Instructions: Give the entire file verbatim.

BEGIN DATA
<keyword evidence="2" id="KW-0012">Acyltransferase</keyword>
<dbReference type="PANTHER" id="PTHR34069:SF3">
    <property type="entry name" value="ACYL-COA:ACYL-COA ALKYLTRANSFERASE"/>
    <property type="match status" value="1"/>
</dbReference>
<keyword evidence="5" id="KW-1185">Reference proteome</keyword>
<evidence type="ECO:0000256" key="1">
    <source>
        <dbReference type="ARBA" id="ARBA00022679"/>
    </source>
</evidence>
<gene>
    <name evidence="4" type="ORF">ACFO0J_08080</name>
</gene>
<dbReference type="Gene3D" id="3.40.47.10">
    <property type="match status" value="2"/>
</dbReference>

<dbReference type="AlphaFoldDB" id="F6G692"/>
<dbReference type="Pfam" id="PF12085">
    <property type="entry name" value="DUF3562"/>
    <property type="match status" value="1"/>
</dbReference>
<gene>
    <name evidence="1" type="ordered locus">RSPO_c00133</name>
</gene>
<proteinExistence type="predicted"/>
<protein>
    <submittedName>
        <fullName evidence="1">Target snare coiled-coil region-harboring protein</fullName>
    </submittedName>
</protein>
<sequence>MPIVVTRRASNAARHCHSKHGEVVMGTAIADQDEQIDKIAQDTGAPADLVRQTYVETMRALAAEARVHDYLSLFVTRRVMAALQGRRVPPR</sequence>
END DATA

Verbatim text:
<keyword evidence="2" id="KW-0012">Acyltransferase</keyword>
<dbReference type="PANTHER" id="PTHR34069:SF3">
    <property type="entry name" value="ACYL-COA:ACYL-COA ALKYLTRANSFERASE"/>
    <property type="match status" value="1"/>
</dbReference>
<keyword evidence="5" id="KW-1185">Reference proteome</keyword>
<evidence type="ECO:0000256" key="1">
    <source>
        <dbReference type="ARBA" id="ARBA00022679"/>
    </source>
</evidence>
<gene>
    <name evidence="4" type="ORF">ACFO0J_08080</name>
</gene>
<dbReference type="Gene3D" id="3.40.47.10">
    <property type="match status" value="2"/>
</dbReference>

<dbReference type="AlphaFoldDB" id="F6G692"/>
<dbReference type="Pfam" id="PF12085">
    <property type="entry name" value="DUF3562"/>
    <property type="match status" value="1"/>
</dbReference>
<gene>
    <name evidence="1" type="ordered locus">RSPO_c00133</name>
</gene>
<proteinExistence type="predicted"/>
<protein>
    <submittedName>
        <fullName evidence="1">Target snare coiled-coil region-harboring protein</fullName>
    </submittedName>
</protein>
<sequence>MPIVVTRRASNAARHCHSKHGEVVMGTAIADQDEQIDKIAQDTGAPADLVRQTYVETMRALAAEARVHDYLSLFVTRRVMAALQGRRVPPR</sequence>